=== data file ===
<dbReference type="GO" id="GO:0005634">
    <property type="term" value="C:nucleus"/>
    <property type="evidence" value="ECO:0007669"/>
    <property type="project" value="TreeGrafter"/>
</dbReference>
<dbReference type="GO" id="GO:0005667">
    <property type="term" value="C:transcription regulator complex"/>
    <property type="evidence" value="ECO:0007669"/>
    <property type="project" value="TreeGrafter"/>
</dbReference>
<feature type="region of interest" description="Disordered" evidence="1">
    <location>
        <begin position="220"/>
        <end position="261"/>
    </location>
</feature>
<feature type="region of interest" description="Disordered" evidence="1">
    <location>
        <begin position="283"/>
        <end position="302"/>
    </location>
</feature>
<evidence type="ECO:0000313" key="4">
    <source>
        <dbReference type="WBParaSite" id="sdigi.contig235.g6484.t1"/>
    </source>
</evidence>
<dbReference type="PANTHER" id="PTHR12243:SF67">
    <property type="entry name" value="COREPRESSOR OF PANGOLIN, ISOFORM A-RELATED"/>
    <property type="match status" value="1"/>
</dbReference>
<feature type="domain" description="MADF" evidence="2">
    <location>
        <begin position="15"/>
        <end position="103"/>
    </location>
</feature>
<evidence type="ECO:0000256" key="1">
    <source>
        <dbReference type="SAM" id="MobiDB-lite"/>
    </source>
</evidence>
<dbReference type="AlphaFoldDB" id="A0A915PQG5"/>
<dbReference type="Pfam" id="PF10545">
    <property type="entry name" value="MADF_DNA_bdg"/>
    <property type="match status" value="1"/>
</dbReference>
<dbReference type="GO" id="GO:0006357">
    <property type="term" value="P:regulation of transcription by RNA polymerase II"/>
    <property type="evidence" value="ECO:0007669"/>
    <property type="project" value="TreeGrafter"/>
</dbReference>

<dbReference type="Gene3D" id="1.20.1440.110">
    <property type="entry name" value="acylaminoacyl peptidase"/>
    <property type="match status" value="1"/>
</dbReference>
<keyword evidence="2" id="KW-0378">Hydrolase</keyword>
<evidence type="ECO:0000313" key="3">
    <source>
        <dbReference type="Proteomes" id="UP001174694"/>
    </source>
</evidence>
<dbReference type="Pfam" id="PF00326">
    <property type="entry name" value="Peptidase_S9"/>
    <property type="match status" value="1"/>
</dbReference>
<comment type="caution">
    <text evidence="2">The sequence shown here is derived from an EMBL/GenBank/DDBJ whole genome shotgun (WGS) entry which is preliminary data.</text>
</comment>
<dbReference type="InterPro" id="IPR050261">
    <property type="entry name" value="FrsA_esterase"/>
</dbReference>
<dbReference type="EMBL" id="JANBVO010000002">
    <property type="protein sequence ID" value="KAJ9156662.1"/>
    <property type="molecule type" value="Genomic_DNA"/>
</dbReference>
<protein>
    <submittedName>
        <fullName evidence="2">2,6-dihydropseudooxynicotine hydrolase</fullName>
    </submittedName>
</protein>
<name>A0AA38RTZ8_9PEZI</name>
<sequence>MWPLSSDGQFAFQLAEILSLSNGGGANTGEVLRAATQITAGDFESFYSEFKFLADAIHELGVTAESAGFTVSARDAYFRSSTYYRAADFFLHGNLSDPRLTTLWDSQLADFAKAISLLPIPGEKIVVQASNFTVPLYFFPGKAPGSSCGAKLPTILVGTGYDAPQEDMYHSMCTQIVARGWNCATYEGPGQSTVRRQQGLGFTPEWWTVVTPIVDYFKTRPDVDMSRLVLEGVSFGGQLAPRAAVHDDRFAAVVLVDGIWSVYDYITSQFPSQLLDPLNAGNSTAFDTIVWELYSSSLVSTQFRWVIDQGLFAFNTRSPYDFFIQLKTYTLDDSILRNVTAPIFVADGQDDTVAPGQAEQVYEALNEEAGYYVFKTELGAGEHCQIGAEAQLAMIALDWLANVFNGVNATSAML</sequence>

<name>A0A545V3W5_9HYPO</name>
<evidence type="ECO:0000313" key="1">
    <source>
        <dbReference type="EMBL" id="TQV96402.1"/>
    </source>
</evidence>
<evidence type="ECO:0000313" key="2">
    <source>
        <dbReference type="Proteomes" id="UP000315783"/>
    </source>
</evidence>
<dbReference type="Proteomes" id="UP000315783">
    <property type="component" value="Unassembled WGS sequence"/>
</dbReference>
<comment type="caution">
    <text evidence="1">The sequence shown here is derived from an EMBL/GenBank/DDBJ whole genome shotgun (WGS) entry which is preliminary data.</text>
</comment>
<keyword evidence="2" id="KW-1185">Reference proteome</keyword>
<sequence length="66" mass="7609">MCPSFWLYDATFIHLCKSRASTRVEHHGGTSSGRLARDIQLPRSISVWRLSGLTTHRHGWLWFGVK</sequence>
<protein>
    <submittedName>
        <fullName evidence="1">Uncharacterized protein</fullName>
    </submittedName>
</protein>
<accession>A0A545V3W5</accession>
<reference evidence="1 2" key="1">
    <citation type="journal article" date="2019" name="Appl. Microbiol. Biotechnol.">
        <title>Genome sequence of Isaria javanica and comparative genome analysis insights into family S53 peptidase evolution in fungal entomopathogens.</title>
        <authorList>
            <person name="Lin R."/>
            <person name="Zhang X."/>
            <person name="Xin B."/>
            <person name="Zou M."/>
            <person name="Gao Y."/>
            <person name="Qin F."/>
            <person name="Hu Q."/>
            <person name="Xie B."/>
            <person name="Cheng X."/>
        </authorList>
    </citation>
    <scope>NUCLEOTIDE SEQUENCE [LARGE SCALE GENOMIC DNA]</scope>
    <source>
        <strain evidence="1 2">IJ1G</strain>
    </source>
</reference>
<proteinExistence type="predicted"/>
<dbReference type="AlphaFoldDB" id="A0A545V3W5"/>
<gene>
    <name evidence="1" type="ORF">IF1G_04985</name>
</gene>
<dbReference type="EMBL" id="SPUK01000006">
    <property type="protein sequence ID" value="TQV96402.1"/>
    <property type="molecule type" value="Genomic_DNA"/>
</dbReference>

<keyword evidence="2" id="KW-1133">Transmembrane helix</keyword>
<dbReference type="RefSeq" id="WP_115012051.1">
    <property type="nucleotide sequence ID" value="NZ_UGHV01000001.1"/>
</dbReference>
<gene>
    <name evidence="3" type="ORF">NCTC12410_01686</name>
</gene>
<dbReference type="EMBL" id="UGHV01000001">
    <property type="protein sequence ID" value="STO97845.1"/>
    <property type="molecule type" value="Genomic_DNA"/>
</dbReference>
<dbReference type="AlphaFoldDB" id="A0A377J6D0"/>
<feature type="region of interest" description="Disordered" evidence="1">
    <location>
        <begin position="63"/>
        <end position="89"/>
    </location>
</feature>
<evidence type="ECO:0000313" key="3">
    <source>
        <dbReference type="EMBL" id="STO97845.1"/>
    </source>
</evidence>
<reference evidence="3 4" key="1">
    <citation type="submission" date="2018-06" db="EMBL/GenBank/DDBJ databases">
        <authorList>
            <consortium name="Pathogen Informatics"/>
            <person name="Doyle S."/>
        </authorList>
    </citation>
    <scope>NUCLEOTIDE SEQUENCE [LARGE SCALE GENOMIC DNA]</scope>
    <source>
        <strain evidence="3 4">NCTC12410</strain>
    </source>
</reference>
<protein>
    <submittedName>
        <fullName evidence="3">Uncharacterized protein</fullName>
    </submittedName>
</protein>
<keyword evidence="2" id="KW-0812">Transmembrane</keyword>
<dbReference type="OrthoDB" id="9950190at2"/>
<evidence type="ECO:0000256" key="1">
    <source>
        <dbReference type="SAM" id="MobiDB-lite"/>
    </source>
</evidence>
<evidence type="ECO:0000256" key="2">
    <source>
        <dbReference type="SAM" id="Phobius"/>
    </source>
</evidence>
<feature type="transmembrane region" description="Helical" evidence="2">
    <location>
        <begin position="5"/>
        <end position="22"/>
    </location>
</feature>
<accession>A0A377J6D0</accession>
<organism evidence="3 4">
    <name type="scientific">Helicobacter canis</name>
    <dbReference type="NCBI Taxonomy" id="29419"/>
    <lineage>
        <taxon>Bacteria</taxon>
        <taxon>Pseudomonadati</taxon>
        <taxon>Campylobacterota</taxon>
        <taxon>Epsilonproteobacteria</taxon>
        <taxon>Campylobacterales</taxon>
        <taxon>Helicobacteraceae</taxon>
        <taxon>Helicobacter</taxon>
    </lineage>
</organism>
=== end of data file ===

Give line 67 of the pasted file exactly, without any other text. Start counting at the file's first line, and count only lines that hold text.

<comment type="caution">